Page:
New Bill in Review: Offers Rewards to Ban Distracted Driving

Many drivers realize that talking or texting on their cell phone is dangerous while driving, yet with over 80 million cell phones in use in the U.S., it has become far too common to drive while distracted.

The Risks

A study by the National Highway Traffic Safety Administration analyzed a large study group to determine how common and destructive distracted driving has become. The study estimated that drivers on their cell phones caused 955 deaths and 240,000 accidents in 2002. Drivers talking or texting were found to be as likely to crash their vehicle as someone with a Blood Alcohol Content of .08.

A study by the University of South Carolina proved that both listening and talking on the phone inhibits simple visual tasks. This suggests that even hands-free phone devices are dangerous while driving.

The New Federal Bill

On June 9 2010, a Senate committee passed a new bill that, if passed by the full Senate, will reward states for tough laws on cell phone use while driving. The bill would take surpluses from a different highway bill and create a $94 million program to distribute grants to states that meet the requirements.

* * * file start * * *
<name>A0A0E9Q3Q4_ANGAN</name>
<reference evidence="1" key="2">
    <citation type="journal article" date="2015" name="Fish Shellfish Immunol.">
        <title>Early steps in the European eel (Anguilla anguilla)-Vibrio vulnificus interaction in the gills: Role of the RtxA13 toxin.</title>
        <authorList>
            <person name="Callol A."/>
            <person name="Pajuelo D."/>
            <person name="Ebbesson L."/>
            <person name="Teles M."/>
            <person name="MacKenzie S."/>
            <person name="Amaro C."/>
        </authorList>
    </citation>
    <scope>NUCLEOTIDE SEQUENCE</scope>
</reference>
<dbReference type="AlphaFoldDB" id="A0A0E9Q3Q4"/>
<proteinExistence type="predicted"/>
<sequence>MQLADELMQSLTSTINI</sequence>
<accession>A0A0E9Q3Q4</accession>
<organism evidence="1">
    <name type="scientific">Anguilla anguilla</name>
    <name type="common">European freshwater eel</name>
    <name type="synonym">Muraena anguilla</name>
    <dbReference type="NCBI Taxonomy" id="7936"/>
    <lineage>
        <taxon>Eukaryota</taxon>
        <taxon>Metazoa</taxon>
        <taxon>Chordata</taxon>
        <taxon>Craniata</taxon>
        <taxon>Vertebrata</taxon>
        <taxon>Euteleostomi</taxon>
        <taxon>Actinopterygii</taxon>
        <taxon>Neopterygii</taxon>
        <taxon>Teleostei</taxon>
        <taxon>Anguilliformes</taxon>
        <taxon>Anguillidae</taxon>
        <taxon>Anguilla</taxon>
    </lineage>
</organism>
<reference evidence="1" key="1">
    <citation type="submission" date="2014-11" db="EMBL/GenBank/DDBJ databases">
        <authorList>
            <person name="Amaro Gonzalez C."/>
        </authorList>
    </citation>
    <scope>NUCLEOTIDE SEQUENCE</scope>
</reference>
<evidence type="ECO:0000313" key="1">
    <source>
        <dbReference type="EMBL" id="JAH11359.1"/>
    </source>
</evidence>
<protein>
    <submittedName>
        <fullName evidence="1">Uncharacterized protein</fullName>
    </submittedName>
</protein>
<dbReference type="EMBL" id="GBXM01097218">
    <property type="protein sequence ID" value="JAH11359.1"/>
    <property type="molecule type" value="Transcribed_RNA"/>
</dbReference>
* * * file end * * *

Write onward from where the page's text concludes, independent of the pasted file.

For a state to receive a grant under the new bill, they must ban the use of hand-held devices and texting for all drivers. The states must also require primary enforcement of these laws, meaning a driver can be pulled over and cited by a law enforcement officer for driving while distracted.

If a state receives a grant, 50 percent of the funds must be used towards educating the public about the dangers of distracted driving.

The new bill also would require the U.S. Department of Transportation to issue regulations for commercial and bus drivers. It would prohibit auto-makers from installing entertainment screens, like DVD players, in view of the driver.

Current Laws on Distracted Driving

Currently, using a hand-held device while driving is banned for all drivers in eight states and in Washington D.C. Texting while driving is banned by 30 states and D.C. No states have a complete ban on all cell phone use, including hands-free devices. However, 28 states have banned all cell phone use for novice drivers and 18 states have banned all use for school bus drivers.